Diagnosing EVALI—the e-cigarette, or vaping, product use associated lung injury illness that’s recently garnered national attention—can be challenging.
Flu season brings an additional layer of complexity; EVALI symptoms may resemble pneumonia and become more dangerous or deadly when left untreated. New analysis in the Journal of the American College of Emergency Physicians (JACEP) Open has the details.
The Center for Disease Control (CDC) reported that it has activated its emergency operations center to coordinate the investigation into hundreds of cases of severe lung illnesses linked to e-cigarette use.
As of January 2020, CDC has confirmed 2,602 hospitalizations in 50 states, DC, Puerto Rico and the U.S. Virgin Islands. This includes 57 deaths.
Data confirms that vitamin E acetate, an additive in some THC-containing e-cigarette, or vaping, products, is closely associated with EVALI, an illness sending thousands of people to the hospital.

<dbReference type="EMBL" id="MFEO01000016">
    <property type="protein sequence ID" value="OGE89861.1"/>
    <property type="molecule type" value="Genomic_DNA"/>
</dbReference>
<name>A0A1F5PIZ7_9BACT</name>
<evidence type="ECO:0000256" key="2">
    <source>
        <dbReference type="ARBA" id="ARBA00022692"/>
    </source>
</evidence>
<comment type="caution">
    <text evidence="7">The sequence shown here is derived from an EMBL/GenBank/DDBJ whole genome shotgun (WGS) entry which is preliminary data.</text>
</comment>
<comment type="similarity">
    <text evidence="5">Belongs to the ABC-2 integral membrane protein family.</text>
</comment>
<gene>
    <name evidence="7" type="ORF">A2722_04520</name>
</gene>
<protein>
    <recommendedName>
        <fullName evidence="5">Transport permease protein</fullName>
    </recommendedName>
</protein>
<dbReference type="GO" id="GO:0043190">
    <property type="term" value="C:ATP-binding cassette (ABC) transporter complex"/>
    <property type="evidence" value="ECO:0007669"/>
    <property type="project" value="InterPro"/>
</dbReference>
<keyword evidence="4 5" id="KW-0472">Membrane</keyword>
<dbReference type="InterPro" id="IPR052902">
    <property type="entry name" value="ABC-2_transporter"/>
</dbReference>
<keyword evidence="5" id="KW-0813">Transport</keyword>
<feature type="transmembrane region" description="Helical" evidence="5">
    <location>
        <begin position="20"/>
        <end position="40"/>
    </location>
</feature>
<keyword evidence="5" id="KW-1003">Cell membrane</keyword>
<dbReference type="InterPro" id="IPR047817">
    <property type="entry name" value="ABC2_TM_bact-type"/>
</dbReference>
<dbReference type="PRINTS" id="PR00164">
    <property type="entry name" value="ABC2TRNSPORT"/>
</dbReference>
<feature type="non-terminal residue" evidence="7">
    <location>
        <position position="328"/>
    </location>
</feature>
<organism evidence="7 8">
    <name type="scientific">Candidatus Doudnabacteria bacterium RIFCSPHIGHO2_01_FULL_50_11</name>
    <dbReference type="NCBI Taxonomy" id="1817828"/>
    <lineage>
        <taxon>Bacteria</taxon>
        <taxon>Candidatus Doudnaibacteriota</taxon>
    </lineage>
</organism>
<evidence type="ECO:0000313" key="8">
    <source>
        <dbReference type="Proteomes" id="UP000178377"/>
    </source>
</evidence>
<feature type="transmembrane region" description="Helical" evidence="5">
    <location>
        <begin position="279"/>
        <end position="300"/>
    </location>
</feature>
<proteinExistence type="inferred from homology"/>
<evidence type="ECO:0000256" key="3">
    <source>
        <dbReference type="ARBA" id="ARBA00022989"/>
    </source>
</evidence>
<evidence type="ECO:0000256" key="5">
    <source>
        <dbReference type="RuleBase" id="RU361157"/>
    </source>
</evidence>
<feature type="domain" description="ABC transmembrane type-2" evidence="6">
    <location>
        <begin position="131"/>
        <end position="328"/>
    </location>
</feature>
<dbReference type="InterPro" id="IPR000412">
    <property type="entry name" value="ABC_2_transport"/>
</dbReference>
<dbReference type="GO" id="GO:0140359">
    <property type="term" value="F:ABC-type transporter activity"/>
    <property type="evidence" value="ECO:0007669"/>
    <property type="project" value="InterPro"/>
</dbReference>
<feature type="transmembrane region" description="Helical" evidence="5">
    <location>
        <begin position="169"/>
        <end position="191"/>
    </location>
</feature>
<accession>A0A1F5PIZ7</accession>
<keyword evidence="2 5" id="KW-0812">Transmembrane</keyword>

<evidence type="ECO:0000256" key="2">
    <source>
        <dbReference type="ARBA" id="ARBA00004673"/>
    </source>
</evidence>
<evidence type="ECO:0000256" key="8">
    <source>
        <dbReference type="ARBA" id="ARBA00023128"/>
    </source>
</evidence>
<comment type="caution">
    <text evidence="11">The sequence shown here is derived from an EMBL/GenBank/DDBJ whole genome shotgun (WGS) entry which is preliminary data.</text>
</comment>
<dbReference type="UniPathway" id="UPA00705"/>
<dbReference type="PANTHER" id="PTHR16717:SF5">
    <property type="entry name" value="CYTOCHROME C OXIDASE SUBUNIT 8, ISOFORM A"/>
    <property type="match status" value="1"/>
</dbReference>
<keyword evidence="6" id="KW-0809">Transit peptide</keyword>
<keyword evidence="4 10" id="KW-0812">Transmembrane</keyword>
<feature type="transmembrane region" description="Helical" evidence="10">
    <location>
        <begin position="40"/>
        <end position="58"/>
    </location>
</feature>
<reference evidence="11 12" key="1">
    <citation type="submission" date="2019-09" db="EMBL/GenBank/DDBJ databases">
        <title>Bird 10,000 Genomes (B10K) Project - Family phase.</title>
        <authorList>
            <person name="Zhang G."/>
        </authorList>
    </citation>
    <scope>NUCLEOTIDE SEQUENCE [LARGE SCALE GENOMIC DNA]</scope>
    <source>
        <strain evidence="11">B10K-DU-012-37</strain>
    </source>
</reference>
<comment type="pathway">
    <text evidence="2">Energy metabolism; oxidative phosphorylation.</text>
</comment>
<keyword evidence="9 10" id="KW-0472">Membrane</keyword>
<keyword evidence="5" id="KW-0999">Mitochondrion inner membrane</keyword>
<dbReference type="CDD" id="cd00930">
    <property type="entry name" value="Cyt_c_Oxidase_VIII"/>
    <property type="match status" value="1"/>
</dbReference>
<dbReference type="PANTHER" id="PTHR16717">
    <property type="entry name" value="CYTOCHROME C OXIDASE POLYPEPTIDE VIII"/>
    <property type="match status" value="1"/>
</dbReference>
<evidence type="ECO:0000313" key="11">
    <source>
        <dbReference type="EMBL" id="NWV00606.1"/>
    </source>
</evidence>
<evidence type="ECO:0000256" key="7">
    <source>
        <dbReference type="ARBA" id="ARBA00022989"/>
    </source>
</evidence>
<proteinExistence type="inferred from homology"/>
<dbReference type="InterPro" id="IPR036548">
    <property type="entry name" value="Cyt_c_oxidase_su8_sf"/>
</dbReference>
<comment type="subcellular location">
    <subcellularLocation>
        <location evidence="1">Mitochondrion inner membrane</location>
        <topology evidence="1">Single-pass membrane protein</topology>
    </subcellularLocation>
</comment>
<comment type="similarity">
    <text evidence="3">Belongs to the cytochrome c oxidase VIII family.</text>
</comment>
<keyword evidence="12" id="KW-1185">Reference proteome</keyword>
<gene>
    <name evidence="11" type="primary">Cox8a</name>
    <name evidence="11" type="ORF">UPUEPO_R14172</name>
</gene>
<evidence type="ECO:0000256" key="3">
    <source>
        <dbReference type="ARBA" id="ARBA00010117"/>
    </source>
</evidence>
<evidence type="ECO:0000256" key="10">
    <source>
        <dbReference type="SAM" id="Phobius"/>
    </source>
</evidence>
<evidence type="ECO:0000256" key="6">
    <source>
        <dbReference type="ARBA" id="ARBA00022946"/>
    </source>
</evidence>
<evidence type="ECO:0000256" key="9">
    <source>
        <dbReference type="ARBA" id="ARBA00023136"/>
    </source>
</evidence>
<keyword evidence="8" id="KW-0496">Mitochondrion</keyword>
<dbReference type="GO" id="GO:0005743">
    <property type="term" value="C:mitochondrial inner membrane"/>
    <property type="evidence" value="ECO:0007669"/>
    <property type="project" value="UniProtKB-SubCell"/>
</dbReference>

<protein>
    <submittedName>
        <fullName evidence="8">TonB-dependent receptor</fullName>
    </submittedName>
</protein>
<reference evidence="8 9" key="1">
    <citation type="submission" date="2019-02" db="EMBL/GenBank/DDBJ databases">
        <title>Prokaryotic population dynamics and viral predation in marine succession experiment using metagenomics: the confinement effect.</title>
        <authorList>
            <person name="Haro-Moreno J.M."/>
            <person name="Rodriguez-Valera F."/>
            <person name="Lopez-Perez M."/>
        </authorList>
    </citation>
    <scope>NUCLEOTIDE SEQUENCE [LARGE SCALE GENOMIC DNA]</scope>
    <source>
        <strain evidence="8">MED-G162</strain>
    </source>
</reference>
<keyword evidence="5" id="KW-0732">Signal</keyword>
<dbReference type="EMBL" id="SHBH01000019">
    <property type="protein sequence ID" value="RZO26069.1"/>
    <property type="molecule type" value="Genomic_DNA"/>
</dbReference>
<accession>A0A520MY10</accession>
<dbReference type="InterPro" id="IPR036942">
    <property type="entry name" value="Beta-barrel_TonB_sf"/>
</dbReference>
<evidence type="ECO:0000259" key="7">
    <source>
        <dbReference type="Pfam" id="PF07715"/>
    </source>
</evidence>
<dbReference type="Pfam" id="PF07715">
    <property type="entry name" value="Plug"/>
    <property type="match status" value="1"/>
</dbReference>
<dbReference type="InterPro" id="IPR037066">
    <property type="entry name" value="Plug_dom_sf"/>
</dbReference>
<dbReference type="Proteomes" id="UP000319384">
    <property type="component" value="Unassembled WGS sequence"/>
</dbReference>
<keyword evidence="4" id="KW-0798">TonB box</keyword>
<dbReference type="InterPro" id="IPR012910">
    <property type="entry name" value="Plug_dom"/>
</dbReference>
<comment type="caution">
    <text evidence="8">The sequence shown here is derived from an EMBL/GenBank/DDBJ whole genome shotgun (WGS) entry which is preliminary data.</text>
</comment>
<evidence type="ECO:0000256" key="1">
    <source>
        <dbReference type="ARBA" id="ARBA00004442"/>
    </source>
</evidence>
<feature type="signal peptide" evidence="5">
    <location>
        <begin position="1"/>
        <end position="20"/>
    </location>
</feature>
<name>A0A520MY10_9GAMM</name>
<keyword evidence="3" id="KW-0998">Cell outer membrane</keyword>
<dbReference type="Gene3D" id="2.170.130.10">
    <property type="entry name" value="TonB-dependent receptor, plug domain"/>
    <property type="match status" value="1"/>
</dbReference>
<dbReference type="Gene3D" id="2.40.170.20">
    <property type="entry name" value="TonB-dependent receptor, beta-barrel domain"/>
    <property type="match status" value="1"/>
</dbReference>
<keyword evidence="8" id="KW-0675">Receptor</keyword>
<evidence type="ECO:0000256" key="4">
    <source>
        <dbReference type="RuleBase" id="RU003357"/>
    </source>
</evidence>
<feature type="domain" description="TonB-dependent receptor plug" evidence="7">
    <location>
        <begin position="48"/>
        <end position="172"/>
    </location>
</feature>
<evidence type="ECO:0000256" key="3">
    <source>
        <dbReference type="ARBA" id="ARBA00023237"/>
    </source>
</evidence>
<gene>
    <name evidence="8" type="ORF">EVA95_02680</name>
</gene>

Anyone who has breathing problems after vaping, such as a dry, or unproductive, cough; shortness of breath and chest pain that worsens with deep breathing, should report them to their doctor.
CDC information about symptoms, research and recommendations is frequently updated and available here.
The American College of Emergency Physicians supports a ban on smoking or vaping in public places. The association is also in favor of increasing taxes on tobacco and nicotine products, with the revenue generated used to fund prevention and cessation research and provide evidence-based interventions.